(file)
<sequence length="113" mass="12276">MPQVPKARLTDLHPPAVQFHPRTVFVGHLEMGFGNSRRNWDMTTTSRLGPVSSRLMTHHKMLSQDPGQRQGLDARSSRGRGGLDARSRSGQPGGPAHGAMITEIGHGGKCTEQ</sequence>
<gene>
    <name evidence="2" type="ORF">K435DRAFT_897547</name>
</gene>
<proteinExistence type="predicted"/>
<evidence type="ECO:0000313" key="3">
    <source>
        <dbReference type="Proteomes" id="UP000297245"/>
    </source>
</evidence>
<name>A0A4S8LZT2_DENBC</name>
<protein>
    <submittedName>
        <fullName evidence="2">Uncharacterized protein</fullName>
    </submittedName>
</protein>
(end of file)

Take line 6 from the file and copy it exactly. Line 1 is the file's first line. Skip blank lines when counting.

<evidence type="ECO:0000313" key="3">